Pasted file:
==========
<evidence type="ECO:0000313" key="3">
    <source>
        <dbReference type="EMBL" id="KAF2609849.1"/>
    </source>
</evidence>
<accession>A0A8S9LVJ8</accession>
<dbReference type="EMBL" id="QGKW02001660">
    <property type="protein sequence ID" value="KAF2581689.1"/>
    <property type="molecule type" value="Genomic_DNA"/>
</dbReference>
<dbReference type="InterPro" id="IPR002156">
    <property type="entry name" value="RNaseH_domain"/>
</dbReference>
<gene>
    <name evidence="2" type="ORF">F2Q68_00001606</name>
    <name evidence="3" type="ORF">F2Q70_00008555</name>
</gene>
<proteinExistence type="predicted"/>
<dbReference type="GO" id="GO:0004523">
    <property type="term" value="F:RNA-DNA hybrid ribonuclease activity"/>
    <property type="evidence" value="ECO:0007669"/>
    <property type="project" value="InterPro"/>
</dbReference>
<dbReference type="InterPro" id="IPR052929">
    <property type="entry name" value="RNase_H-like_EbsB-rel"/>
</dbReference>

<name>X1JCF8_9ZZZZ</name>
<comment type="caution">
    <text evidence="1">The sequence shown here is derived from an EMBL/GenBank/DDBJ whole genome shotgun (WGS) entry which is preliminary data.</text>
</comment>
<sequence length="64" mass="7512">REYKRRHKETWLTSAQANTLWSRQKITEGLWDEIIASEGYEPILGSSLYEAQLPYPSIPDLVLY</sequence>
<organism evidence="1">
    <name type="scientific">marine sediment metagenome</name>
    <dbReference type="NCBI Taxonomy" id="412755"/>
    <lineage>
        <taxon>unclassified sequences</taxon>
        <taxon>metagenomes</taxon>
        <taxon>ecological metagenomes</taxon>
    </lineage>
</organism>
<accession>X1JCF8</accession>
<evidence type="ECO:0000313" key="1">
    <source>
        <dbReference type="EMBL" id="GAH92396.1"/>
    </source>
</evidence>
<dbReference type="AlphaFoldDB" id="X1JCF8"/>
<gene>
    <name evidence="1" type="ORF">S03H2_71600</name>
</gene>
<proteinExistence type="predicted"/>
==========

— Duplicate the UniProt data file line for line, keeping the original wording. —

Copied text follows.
<evidence type="ECO:0000313" key="3">
    <source>
        <dbReference type="EMBL" id="KAF2609849.1"/>
    </source>
</evidence>
<accession>A0A8S9LVJ8</accession>
<dbReference type="EMBL" id="QGKW02001660">
    <property type="protein sequence ID" value="KAF2581689.1"/>
    <property type="molecule type" value="Genomic_DNA"/>
</dbReference>
<dbReference type="InterPro" id="IPR002156">
    <property type="entry name" value="RNaseH_domain"/>
</dbReference>
<gene>
    <name evidence="2" type="ORF">F2Q68_00001606</name>
    <name evidence="3" type="ORF">F2Q70_00008555</name>
</gene>
<proteinExistence type="predicted"/>
<dbReference type="GO" id="GO:0004523">
    <property type="term" value="F:RNA-DNA hybrid ribonuclease activity"/>
    <property type="evidence" value="ECO:0007669"/>
    <property type="project" value="InterPro"/>
</dbReference>
<dbReference type="InterPro" id="IPR052929">
    <property type="entry name" value="RNase_H-like_EbsB-rel"/>
</dbReference>

<name>X1JCF8_9ZZZZ</name>
<comment type="caution">
    <text evidence="1">The sequence shown here is derived from an EMBL/GenBank/DDBJ whole genome shotgun (WGS) entry which is preliminary data.</text>
</comment>
<sequence length="64" mass="7512">REYKRRHKETWLTSAQANTLWSRQKITEGLWDEIIASEGYEPILGSSLYEAQLPYPSIPDLVLY</sequence>
<organism evidence="1">
    <name type="scientific">marine sediment metagenome</name>
    <dbReference type="NCBI Taxonomy" id="412755"/>
    <lineage>
        <taxon>unclassified sequences</taxon>
        <taxon>metagenomes</taxon>
        <taxon>ecological metagenomes</taxon>
    </lineage>
</organism>
<accession>X1JCF8</accession>
<evidence type="ECO:0000313" key="1">
    <source>
        <dbReference type="EMBL" id="GAH92396.1"/>
    </source>
</evidence>
<dbReference type="AlphaFoldDB" id="X1JCF8"/>
<gene>
    <name evidence="1" type="ORF">S03H2_71600</name>
</gene>
<proteinExistence type="predicted"/>